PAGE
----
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    I am an american student wanting to go to a british university and I was wondering what the easier unis are because my grades in high school weren't too awesome. thanks!
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    Look for unis you meet the entry requirements for. No good uni is 'easy' to get into. They have academic standards to maintain.
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    (Original post by alleycat393)
    Look for unis you meet the entry requirements for. No good uni is 'easy' to get into. They have academic standards to maintain.
    thank you! i appreciate it!!
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    (Original post by elliott18picone)
    I am an american student wanting to go to a british university and I was wondering what the easier unis are because my grades in high school weren't too awesome. thanks!
    Here's a list of courses for you to look through - https://www.whatuni.com/degree-cours...mputer-science
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    (Original post by Edminzodo)
    Here's a list of courses for you to look through - https://www.whatuni.com/degree-cours...mputer-science
    thank you so much!!!!!
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    (Original post by elliott18picone)
    I am an american student wanting to go to a british university and I was wondering what the easier unis are because my grades in high school weren't too awesome. thanks!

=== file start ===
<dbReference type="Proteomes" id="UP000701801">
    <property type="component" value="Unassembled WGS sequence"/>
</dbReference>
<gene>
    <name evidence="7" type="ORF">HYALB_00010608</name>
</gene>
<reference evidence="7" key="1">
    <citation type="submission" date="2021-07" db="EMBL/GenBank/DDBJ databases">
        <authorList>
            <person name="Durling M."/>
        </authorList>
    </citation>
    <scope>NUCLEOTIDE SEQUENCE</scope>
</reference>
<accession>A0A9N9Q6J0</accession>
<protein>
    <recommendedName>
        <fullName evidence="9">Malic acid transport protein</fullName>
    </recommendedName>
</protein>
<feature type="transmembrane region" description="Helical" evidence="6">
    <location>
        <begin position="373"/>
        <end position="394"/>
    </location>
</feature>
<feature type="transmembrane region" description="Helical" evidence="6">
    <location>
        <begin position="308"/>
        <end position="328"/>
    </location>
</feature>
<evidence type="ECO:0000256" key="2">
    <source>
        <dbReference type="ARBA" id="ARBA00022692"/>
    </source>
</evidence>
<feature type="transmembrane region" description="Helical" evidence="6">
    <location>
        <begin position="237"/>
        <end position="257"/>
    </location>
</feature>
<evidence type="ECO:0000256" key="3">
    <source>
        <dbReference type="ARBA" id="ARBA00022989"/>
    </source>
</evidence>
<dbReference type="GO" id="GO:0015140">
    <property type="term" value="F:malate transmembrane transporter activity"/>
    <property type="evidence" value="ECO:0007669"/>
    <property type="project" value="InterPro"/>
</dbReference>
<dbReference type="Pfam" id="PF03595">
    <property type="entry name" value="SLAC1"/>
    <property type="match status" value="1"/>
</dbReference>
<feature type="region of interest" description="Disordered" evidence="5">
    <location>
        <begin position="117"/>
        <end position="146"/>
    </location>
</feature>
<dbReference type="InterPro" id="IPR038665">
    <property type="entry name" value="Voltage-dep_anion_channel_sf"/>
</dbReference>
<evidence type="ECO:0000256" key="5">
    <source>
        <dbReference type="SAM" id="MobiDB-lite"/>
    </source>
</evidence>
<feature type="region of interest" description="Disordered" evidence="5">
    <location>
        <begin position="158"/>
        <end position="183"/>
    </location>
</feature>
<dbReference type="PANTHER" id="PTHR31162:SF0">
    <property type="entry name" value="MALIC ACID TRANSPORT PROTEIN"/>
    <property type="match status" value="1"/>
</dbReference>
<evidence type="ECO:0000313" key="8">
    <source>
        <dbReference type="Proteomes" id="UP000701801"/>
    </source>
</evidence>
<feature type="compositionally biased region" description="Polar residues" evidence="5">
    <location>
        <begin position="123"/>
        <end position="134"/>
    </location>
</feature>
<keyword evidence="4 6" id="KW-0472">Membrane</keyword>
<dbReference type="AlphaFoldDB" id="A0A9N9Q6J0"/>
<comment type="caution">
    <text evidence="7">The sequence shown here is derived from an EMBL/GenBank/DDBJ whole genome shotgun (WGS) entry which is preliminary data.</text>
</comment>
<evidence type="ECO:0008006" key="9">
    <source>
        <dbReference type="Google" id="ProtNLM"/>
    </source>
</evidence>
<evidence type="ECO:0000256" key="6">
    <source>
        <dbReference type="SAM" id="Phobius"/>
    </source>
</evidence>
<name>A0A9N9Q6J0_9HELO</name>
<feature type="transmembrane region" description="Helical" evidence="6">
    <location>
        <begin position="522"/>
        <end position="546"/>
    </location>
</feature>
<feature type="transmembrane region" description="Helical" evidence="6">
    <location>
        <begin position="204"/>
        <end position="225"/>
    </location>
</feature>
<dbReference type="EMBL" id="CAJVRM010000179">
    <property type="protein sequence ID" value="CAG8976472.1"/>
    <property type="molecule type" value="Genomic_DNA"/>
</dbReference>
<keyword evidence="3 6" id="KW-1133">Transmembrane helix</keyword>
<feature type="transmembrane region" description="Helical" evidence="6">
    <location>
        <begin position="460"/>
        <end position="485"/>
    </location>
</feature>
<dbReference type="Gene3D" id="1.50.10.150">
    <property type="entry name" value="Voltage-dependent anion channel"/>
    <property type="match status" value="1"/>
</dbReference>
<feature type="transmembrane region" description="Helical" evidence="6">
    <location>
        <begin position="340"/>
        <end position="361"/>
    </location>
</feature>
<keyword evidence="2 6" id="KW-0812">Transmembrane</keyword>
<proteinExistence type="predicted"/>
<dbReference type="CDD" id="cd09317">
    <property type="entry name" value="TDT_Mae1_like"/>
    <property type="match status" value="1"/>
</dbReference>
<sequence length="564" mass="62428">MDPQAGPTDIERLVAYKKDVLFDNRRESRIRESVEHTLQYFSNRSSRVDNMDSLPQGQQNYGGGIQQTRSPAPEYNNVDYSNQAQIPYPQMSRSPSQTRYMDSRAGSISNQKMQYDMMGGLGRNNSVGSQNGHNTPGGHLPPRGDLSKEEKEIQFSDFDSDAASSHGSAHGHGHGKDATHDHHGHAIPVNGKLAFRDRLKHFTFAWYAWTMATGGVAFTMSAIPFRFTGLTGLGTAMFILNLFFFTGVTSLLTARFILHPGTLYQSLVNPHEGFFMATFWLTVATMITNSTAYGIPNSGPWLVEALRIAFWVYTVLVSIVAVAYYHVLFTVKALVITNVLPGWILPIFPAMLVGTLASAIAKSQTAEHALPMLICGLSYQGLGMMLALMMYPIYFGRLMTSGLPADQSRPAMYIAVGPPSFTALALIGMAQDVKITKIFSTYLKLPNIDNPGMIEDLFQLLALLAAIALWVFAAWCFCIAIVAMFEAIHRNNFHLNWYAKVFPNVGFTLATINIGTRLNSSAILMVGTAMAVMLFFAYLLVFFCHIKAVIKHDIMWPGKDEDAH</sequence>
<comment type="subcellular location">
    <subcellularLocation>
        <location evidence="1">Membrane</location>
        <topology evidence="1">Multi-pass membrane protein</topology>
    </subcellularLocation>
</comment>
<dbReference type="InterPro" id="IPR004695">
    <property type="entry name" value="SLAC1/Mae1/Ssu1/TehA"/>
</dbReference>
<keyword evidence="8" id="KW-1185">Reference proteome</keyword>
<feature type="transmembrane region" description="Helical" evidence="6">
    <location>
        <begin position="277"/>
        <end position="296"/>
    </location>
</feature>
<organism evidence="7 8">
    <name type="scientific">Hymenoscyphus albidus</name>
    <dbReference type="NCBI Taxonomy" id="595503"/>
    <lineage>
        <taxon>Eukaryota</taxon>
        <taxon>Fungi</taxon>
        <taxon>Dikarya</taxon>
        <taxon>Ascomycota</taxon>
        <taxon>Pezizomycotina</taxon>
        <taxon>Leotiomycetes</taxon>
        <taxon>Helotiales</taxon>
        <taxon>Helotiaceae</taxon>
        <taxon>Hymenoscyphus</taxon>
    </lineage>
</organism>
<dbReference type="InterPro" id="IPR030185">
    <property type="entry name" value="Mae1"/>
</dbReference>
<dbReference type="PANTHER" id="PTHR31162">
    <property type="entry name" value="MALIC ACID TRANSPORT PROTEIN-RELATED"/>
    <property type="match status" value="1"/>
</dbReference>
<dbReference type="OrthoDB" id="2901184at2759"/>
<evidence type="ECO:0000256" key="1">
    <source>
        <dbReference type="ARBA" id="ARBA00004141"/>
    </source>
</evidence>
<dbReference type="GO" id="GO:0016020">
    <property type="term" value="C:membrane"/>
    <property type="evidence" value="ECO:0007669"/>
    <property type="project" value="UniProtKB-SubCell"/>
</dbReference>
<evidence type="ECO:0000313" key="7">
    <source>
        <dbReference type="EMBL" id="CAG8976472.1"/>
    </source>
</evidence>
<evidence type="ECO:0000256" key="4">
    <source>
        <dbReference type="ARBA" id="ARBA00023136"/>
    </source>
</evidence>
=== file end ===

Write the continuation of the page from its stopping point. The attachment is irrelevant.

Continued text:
What grade/GPA are you expecting?

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    UK universities have varying degrees of success trying to map US education qualifications to UK standards. Some don't understand the US system very well at all, and others are as fluent in it as US universities are.

    Almost certainly, high school grades aren't likely to be accepted by themselves by either camp. The institutions which don't understand the US system will treat high school like secondary school, and assume you still need A-level qualifications, with a large sub-section of these accepting AP courses in lieu of A-levels. The institutions which do understand the US system well generally won't care much about your high school grades, but will require good SATs or ACT scores. Or again AP courses in lieu of A-levels.

    The best way to map US and UK qualifications is to directly compare the US Associate degree (two years after high school) to the UK Certificate of Higher Education (CertHE, one year after A-levels and secondary school). This can sometimes allow you to apply to the second year of a three-year degree course, depending on the university, the department, and the content of the degree/cert.

    The other route would be to start here with A-levels, then university. Certainly, whichever UK institution you apply to, you will need to prove to them that you have the ability to study successfully at A-level expectations. You'll need to figure out how you're going to do that first, then you'll need to find out which institutions will accept that proof.Applying to universities works differently in the UK, and you'll want to familiarise yourself with UCAS. Here's an okay first step on that, and I'd recommend reading through the related international tips:
    https://www.ucas.com/ucas/undergradu...nd-eu-students
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    (Original post by elliott18picone)
    I am an american student wanting to go to a british university and I was wondering what the easier unis are because my grades in high school weren't too awesome. thanks!
    I think you need switch from thinking about 'getting in' and 'acceptance rates' to 'do my current AP grades and subjects fit the requirements of this course at this uni?', 'do my SAT scores fit what they've stated on their website?', 'do the modules and courses on offer interest me?', 'do I like the location of the university?' and so on.

    You're limited to 5 choices on UCAS, so do choose carefully and methodically.

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